Recent experiments by Brunet, Eggers & Deegan (Phys. Rev. Lett., vol. 99, 2007, p. 144501 and Eur. Phys. J., vol. 166, 2009, p. 11) have demonstrated that drops of liquid placed on an inclined plane oscillating vertically are able to climb uphill. In the present paper, we show that a two-dimensional shallow-water model incorporating surface tension and inertia can reproduce qualitatively the main features of these experiments. We find that the motion of the drop is controlled by the interaction of a ‘swaying’ (odd) mode driven by the in-plane acceleration and a ‘spreading’ (even) mode driven by the cross-plane acceleration. Both modes need to be present to make the drop climb uphill, and the effect is strongest when they are in phase with each other.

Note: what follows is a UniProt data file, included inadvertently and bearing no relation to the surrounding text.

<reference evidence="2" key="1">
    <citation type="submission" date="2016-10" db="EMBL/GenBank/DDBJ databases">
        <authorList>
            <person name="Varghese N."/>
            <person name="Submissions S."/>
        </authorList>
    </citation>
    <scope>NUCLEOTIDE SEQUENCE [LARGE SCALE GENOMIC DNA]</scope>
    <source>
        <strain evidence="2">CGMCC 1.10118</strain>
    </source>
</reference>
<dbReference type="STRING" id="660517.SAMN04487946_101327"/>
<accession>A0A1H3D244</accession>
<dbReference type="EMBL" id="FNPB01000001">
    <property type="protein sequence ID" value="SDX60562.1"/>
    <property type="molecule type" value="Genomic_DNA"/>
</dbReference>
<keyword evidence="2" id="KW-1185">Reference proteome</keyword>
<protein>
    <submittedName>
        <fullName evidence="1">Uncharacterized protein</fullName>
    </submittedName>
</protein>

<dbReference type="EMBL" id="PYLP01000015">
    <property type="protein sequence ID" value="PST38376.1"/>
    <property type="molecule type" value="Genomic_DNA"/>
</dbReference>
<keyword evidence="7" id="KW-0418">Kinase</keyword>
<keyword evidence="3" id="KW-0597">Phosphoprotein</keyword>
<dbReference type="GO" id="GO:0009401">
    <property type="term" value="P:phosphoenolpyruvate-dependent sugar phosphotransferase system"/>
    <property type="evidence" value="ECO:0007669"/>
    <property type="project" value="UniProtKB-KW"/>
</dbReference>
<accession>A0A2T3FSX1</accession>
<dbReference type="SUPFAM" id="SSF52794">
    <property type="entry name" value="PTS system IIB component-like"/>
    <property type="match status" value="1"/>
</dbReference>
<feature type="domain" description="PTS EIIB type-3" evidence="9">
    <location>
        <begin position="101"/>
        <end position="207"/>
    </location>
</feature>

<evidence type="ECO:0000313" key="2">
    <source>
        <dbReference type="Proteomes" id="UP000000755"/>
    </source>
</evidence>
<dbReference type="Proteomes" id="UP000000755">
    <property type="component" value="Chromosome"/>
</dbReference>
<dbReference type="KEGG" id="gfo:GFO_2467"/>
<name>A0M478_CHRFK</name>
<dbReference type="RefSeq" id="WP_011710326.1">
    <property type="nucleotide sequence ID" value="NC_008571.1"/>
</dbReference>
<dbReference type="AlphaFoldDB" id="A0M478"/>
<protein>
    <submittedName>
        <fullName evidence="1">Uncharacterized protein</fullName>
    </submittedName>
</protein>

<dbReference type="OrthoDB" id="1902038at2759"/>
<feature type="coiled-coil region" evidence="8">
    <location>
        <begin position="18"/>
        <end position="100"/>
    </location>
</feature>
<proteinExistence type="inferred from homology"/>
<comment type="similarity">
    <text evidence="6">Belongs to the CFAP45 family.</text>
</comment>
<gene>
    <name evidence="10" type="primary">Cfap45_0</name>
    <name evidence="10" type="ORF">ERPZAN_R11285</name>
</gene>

Email your librarian or administrator to recommend adding this journal to your organisation's collection.
* Views captured on Cambridge Core between September 2016 - 27th June 2017. This data will be updated every 24 hours.